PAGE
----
The highly controversial Vatican Visitation of U.S. Catholic women’s orders seems to have roared in like a lion and out like a lamb. What a perfect display of Christian metanoia!
For this transformation, it required heroic acts of highly skilled “participatory patience” on the part of U.S. Catholic sisters and a change of papal regimes.
What started out as a retaliatory act by a few right-wing American bishops who were tired of Catholic sisters messing up their political machinations (read Obamacare), was transformed by U.S. Catholic sisters’ deep faith, perseverance, wisdom, and integrity into what may be a reconciling opportunity to move what Pope Francis calls the “feminine genius” more centrally into the Vatican. (I won’t say into the heart of the church, because the feminine genius has never left the heart of the people or congregations, it’s only been pushed to the periphery by the Vatican and some intransigent bishops’ conferences, such as that in the U.S.)
It’s important to remember that the report released today addresses “quality of life” issues in Catholic women’s communities in the U.S.
There is an ongoing theological investigation of the Leadership Conference of Women Religious that still awaits resolution. No doubt Pope Francis wants both of these issues resolved and reconciled before his visit in October 2015. He’s using his own political genius to soothe wounds, calm fears, lift dignity, and also discern who the women are with sound spirits, deep faith, and sharp minds.
The fact that Sr. Sharon Holland, executive director of the Leadership Conference of Women Religious, was part of this press conference sent a positive message about LCWR. She gave an excellent, authentic, and realistic response, which you can read here. (She’s a canon lawyer, spiritual director, and action figure. Watch out!)
“The Visitation was met by some religious with “apprehension and suspicion” (n. 11). The expressed purpose, ‘to look into the quality of life of religious women in the United States,’ was troubling. Some congregations reported that their elder sisters felt that their whole lives had been judged and found wanting. Despite the apprehension however, today we are looking at an affirmative and realistic report which, we know, is based on the study of written responses and on countless hours of attentive listening,” said Sr. Holland.
“In a particular way, it is the realism of the text which appealed to me first. For example, in the section on vocation promotion and formation, there is the common concern for the dramatic decline in vocations. However, the Report goes on to recognize that the vocational peak of the 1960’s was unusual, and not a norm to which we can return. Rather, the focus is on providing the formation needed for today’s candidates who often are highly qualified professionally, but lacking in theological formation.”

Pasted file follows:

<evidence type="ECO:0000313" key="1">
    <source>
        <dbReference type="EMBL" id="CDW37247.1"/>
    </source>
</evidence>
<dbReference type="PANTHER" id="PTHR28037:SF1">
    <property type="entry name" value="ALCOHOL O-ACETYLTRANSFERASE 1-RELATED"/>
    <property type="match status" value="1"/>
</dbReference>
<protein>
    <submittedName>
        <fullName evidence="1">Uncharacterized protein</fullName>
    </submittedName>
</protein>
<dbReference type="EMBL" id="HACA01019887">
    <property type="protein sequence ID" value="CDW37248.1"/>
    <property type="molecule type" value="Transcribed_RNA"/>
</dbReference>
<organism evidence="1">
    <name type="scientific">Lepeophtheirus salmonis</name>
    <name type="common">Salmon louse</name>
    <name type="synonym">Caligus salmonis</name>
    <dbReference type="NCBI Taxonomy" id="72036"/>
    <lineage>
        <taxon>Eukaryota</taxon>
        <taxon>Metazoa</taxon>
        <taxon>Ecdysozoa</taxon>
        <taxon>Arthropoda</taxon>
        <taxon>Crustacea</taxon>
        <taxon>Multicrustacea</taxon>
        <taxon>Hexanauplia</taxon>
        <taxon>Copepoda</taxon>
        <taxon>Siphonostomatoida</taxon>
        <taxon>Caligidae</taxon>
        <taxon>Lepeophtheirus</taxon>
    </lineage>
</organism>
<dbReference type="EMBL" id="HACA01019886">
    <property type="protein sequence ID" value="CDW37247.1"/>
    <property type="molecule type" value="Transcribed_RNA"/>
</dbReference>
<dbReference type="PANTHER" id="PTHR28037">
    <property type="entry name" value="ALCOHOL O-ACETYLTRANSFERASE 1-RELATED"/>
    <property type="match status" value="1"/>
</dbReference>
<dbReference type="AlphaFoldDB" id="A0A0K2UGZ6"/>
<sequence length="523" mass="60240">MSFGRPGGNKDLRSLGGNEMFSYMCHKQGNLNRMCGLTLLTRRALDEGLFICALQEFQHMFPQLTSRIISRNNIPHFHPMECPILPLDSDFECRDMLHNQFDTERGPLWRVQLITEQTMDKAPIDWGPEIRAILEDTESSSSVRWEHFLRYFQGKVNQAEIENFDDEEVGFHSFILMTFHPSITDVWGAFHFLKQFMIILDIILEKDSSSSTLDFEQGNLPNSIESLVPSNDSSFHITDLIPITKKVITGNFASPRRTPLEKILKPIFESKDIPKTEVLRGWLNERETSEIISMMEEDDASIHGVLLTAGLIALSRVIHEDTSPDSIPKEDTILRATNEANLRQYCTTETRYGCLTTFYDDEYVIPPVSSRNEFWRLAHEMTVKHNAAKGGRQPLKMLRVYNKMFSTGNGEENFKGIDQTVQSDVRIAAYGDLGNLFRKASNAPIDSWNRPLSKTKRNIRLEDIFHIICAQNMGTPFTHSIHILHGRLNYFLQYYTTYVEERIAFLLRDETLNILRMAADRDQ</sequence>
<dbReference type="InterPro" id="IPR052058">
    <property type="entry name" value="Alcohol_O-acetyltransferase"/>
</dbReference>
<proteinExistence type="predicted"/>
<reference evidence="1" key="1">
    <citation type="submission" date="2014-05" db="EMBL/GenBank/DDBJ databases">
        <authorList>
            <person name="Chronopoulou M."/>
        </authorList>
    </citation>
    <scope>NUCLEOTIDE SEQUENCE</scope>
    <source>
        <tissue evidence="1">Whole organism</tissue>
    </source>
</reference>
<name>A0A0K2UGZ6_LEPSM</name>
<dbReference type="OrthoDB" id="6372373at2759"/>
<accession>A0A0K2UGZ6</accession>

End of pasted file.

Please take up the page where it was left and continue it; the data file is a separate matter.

“The section concerning Financial Stewardship likewise shows our complex current realities. Religious are praised for wise stewardship, socially responsible investing and strategic planning for the needs of members and ministries. Simultaneously, there is a very concrete acknowledgment of many causes contributing to our financial problems: years of undercompensated ministry, a diminished number of earners, volunteer ministries of elder religious, work with the poor and disenfranchised and the fact that sisters serving in ecclesiastical structures receive relatively low salaries and have sometimes lost their positions due to downsizing.
I mention these factors simply to emphasize again how much has been heard and understood.There is an encouraging and realistic tone in this Report. Challenges are understood, but it is not a document of blame, or of simplistic solutions. One can read the text and feel appreciated and trusted to carry on.”
And I want to give a shout out to Canadian Broadcasting Corporation’s Rome correspondent Megan Williams for saying to the panel of distinguished presenters, “The Catholic Church, of course, is a male-dominated institution that continues to exclude women’s voices from key decision making. Does this report in any way move women to a greater role within the church?” [For some entertaining theo-political gymnastics, you can watch the responses here at minute 1:05:16, including Cardinal Braz de Aviz jumping in to talk rather bumblingly about equal and complementary roles for women and men.]
For a good refresher on the history of the Vatican investigation of U.S. Catholic women’s communities, see Jesuit priest James Martin’s excellent refresher A High Quality of Life at America.
For a good understanding of the context of this report, see Rocco Palmo’s Up Next: Nuns at Whispers in the Loggia.
For the primary source material, read the Final Report on the Apostolic Visitation of Institutes of Catholic Women Religious in the U.S. (12/16/2014).
For transcripts from the press conference this morning in Rome presenting the report: Press Conference for the presentation of the Final Report on the Apostolic Visitation of Institutes of Women Religious in the U.S. (12/16/2014)
For some context on Catholic women millennials and future vocations, read Sister Mary Johnson’s article Vatican report gives sisters and whole church reason to hope in America.
And a last note. When the Spanish press asked for a response to a question in Spanish for Spanish-language radio, there appeared to be only one U.S. sister who understood the Spanish: Sr. Sharon Holland. That’s what preparing for the future looks like!
“Where there is Jesus, there is joy.”–Pope Francis